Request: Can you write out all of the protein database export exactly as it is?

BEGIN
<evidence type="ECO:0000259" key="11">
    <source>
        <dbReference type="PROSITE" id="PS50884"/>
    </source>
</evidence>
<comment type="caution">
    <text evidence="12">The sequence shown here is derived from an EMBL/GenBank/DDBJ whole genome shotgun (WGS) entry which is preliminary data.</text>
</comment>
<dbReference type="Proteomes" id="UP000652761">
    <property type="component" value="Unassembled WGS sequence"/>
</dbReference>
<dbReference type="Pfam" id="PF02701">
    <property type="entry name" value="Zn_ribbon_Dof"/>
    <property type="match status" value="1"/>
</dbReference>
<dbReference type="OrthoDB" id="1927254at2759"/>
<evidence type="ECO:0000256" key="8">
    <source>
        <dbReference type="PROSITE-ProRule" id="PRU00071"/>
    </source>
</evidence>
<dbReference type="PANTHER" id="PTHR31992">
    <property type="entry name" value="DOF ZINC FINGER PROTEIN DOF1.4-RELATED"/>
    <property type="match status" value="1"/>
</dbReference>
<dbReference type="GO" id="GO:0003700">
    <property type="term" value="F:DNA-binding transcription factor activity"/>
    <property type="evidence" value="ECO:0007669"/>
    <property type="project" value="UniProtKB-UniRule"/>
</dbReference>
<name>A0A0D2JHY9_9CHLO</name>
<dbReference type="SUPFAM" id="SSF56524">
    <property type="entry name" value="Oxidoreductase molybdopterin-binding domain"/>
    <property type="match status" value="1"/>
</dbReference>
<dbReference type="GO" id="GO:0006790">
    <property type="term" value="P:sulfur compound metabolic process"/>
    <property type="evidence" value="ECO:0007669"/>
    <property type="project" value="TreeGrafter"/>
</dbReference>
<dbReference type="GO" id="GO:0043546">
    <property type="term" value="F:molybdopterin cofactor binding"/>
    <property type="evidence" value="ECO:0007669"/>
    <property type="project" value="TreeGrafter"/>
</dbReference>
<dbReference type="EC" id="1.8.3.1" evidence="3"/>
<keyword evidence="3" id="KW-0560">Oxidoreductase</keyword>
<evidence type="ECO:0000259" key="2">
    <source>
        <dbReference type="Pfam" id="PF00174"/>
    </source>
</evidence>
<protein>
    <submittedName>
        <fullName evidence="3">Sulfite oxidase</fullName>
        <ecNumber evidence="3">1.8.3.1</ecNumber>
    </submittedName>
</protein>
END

<evidence type="ECO:0000259" key="11">
    <source>
        <dbReference type="PROSITE" id="PS50884"/>
    </source>
</evidence>
<comment type="caution">
    <text evidence="12">The sequence shown here is derived from an EMBL/GenBank/DDBJ whole genome shotgun (WGS) entry which is preliminary data.</text>
</comment>
<dbReference type="Proteomes" id="UP000652761">
    <property type="component" value="Unassembled WGS sequence"/>
</dbReference>
<dbReference type="Pfam" id="PF02701">
    <property type="entry name" value="Zn_ribbon_Dof"/>
    <property type="match status" value="1"/>
</dbReference>
<dbReference type="OrthoDB" id="1927254at2759"/>
<evidence type="ECO:0000256" key="8">
    <source>
        <dbReference type="PROSITE-ProRule" id="PRU00071"/>
    </source>
</evidence>
<dbReference type="PANTHER" id="PTHR31992">
    <property type="entry name" value="DOF ZINC FINGER PROTEIN DOF1.4-RELATED"/>
    <property type="match status" value="1"/>
</dbReference>
<dbReference type="GO" id="GO:0003700">
    <property type="term" value="F:DNA-binding transcription factor activity"/>
    <property type="evidence" value="ECO:0007669"/>
    <property type="project" value="UniProtKB-UniRule"/>
</dbReference>
<name>A0A0D2JHY9_9CHLO</name>
<dbReference type="SUPFAM" id="SSF56524">
    <property type="entry name" value="Oxidoreductase molybdopterin-binding domain"/>
    <property type="match status" value="1"/>
</dbReference>
<dbReference type="GO" id="GO:0006790">
    <property type="term" value="P:sulfur compound metabolic process"/>
    <property type="evidence" value="ECO:0007669"/>
    <property type="project" value="TreeGrafter"/>
</dbReference>
<dbReference type="GO" id="GO:0043546">
    <property type="term" value="F:molybdopterin cofactor binding"/>
    <property type="evidence" value="ECO:0007669"/>
    <property type="project" value="TreeGrafter"/>
</dbReference>
<dbReference type="EC" id="1.8.3.1" evidence="3"/>
<keyword evidence="3" id="KW-0560">Oxidoreductase</keyword>
<evidence type="ECO:0000259" key="2">
    <source>
        <dbReference type="Pfam" id="PF00174"/>
    </source>
</evidence>
<protein>
    <submittedName>
        <fullName evidence="3">Sulfite oxidase</fullName>
        <ecNumber evidence="3">1.8.3.1</ecNumber>
    </submittedName>
</protein>